Q:

What powers are denied to Congress?

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Quick Answer

The powers denied to Congress are enumerated in Article 1, Section 9 of the Constitution of the United States. A key provision necessary for passing the original Constitution was a compromise between the free and slave states. In that section of the Constitution, Congress was prevented from interfering with the slave trade until at least 1808.

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What powers are denied to Congress?
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Other powers denied to Congress include suspending the writ of habeas corpus, except in the event of rebellion or invasion. This prevents a person from being held against his will without just cause and judicial oversight. Congress is also prevented from enacting any ex post facto laws or passing a bill of attainder.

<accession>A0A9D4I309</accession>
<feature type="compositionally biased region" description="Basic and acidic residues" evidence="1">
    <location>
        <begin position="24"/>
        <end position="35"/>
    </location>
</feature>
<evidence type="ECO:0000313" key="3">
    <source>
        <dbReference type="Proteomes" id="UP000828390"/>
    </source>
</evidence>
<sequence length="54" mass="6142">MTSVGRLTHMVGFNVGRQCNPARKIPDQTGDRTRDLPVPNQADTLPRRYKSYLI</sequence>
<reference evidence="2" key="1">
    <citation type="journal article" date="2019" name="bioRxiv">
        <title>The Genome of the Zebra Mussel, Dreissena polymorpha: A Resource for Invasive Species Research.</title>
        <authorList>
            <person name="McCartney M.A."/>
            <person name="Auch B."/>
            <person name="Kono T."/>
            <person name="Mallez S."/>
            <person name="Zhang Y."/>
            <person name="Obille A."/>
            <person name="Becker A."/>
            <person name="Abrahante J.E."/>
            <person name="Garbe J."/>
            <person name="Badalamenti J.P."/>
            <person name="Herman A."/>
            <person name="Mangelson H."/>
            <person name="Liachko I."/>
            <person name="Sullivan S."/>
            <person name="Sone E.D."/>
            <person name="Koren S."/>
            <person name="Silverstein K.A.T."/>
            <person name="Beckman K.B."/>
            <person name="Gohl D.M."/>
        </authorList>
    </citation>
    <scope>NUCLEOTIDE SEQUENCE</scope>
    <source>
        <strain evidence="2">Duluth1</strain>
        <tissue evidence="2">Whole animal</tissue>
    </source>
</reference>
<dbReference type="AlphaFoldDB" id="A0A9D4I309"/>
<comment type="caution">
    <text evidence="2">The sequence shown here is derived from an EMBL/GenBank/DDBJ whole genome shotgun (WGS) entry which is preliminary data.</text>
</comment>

Ex post facto laws are enacted retroactively and are designed to penalize someone for something that is not illegal at the time the act is committed. A bill of attainder is a law designed to have a negative impact on a single person or a group of people.

Congress is denied the power to tax goods that are shipped from one state to another. Congress cannot give a commercial advantage to one state over another. Originally, the Constitution precluded Congress from levying an income tax. A subsequent amendment to the Constitution granted this power to Congress.

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